Related: How to implement the Orenda Program

Now keep in mind that we manufacture phosphate remover products (PR-10,000 and CV-700), and we do not hide our bias. So let's get specific on what we believe about phosphates.

Phosphates and chlorine demand

First, we must grasp the fact that chlorine cannot directly interact with or oxidize orthophosphates. It is our understanding that chlorine and direct sunlight can break down condensed phosphates into orthophosphates, but nothing further (that we know of, anyway).1

If chlorine could oxidize and remove phosphates, phosphate removers would not need to exist. But phosphate removers are widely used by pool professionals and homeowners all over the world. It's hard to ignore the immediate improvement in water quality and chlorine efficiency. But why? What does removing phosphates actually do for water chemistry?

Say you're struggling to hold a free chlorine level in your pool. Most chlorine demand contaminants are non-living organics, followed by reproducing living contaminants (sanitizer demand) like algae. Both reduce chlorine, but the difference is that non-living oxidants do not reproduce. Algae do. According to renowned chemistry expert Richard Falk, algae growth is directly correlated to phosphates and can be mitigated by regularly removing phosphates to keep their level to a minimum (below 500 ppb).

Related: Phosphates, Algae and Chlorine Demand

This is why most attempts to clean up a green pool wind up with the pool consuming a huge amount of chlorine and taking the free chlorine down to zero overnight–yet the pool might not be clear. When the nutrients are available in the pool, algae can be killed and new generations can reproduce every few hours. So you didn't just kill one generation of algae when you dumped in that chlorine and algaecide. You killed multiple generations until the chlorine was depleted. Our Green Pool Cleanup procedure is gaining popularity because we don't just shock the pool with chlorine, we remove the phosphates too.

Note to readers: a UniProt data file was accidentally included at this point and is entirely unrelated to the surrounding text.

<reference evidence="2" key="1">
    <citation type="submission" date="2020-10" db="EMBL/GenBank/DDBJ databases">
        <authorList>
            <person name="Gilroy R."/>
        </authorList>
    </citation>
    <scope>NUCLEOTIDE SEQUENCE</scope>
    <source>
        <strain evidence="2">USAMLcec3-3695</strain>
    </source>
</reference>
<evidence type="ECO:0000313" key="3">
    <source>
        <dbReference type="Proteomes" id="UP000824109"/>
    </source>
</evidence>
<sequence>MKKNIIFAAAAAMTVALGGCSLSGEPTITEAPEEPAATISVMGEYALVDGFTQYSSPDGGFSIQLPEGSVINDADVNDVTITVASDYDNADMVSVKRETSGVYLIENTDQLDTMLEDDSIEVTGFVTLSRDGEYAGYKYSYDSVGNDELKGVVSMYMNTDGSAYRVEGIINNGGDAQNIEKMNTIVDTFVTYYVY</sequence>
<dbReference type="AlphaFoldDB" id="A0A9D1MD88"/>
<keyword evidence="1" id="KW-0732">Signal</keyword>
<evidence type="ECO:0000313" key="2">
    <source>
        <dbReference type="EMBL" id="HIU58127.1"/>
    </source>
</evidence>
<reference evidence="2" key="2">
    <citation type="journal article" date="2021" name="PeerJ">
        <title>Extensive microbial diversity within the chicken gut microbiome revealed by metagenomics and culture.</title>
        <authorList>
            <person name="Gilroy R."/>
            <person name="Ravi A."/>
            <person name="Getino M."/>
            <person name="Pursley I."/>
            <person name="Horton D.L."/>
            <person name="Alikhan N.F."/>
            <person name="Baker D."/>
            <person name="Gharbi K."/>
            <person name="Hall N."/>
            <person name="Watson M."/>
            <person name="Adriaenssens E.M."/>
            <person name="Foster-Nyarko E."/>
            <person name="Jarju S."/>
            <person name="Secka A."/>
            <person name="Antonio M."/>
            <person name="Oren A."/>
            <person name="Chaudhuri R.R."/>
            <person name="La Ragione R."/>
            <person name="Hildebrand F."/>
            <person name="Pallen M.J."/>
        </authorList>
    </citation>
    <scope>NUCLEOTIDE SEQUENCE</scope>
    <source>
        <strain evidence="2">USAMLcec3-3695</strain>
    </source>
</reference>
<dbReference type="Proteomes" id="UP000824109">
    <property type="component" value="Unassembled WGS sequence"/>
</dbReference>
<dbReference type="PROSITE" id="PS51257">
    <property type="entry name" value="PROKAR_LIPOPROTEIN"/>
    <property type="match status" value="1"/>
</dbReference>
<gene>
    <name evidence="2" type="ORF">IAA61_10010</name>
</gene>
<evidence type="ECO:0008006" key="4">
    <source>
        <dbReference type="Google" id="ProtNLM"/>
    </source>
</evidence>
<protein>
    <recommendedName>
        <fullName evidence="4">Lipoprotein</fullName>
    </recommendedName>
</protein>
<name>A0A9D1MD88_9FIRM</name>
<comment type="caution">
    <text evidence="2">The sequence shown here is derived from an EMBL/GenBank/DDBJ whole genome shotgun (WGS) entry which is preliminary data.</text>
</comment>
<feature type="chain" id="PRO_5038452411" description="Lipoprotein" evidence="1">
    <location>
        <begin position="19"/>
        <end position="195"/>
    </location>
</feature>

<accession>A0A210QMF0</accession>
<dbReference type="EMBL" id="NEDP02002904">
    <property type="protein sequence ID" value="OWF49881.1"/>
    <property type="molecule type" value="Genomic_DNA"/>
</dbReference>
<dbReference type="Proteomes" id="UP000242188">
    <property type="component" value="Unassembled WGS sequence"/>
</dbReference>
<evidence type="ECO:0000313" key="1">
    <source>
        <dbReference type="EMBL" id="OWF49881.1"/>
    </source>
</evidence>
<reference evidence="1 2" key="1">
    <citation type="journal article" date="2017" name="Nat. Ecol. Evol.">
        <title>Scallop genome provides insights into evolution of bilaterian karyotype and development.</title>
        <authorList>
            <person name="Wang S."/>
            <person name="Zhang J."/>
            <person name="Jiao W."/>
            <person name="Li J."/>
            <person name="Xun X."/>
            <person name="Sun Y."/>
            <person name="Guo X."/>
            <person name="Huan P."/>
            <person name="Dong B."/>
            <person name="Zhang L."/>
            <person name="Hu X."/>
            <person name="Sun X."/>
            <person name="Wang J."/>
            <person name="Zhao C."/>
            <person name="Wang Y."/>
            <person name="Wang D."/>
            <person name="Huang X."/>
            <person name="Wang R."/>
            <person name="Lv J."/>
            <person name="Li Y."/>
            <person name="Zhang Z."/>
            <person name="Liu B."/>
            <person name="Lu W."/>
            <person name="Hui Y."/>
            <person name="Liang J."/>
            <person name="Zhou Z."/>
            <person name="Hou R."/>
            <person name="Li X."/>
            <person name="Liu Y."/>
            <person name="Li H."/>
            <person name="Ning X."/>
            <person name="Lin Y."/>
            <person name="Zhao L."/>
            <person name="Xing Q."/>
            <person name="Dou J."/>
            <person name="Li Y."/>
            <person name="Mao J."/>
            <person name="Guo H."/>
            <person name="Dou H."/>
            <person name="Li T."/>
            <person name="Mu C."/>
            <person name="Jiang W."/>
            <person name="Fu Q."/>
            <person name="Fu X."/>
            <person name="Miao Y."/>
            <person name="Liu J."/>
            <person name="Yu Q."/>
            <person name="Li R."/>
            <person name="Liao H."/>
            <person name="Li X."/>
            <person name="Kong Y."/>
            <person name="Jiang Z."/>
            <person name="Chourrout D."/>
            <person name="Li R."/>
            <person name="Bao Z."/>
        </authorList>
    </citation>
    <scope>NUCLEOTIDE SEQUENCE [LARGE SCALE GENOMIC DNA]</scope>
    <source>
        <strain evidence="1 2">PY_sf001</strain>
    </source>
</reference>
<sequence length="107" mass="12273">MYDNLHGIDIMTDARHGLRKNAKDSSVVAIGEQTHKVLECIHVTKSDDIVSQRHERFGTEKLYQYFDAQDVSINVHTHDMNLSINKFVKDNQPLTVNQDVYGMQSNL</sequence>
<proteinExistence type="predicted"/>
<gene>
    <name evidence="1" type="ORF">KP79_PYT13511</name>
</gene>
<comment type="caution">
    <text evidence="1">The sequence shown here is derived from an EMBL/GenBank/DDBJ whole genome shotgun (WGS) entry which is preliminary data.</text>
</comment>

kill v grow boxing-1

Again, to reiterate: removing phosphates will not kill algae, nor will it prevent algae. Low phosphate levels just minimize the growth/reproduction rate. Sanitization is essentially a battle between the kill rate (of the sanitizer) and the growth/reproductive rate of the contaminant. The Orenda Four Pillars of Proactive Pool Care try to address both sides of this equation.


When the kill rate of the sanitizer is faster than the growth and reproductive rate of the microorganism, the sanitizer can stay ahead. When the growth/reproduction rate meets or exceeds the kill rate, you can get an outbreak.


Phosphates are virtually unavoidable because they are found in certain pool chemicals, tap water, and natural sources. And there are several types of phosphates that can be in swimming pools. While many people think phosphates are no big deal, we disagree, because we can dramatically simplify pool care by removing them from water, and keeping the levels below 500 ppb. Consider phosphate removal as part of your pool maintenance routine.


1  Of all the research we have done (dozens of articles, videos, and peer-reviewed journals), we have not been able to find a clear answer on why chlorine can interact with condensed phosphates but not orthophosphates. And even then it is not so clear. But we do know that condensed phosphates break down in sunlight into orthophosphate from our own experiments leaving buckets of water out in the sun after testing zero phosphates, only to come back hours later to find phosphates present. There is abundant information on organic phosphates and chlorine–specifically about pesticides in chlorinated water. But those should not be in swimming pools, so we did not invest the time to fully explore that. If you know specifics on how chlorine interacts with inorganic phosphates, please contact us!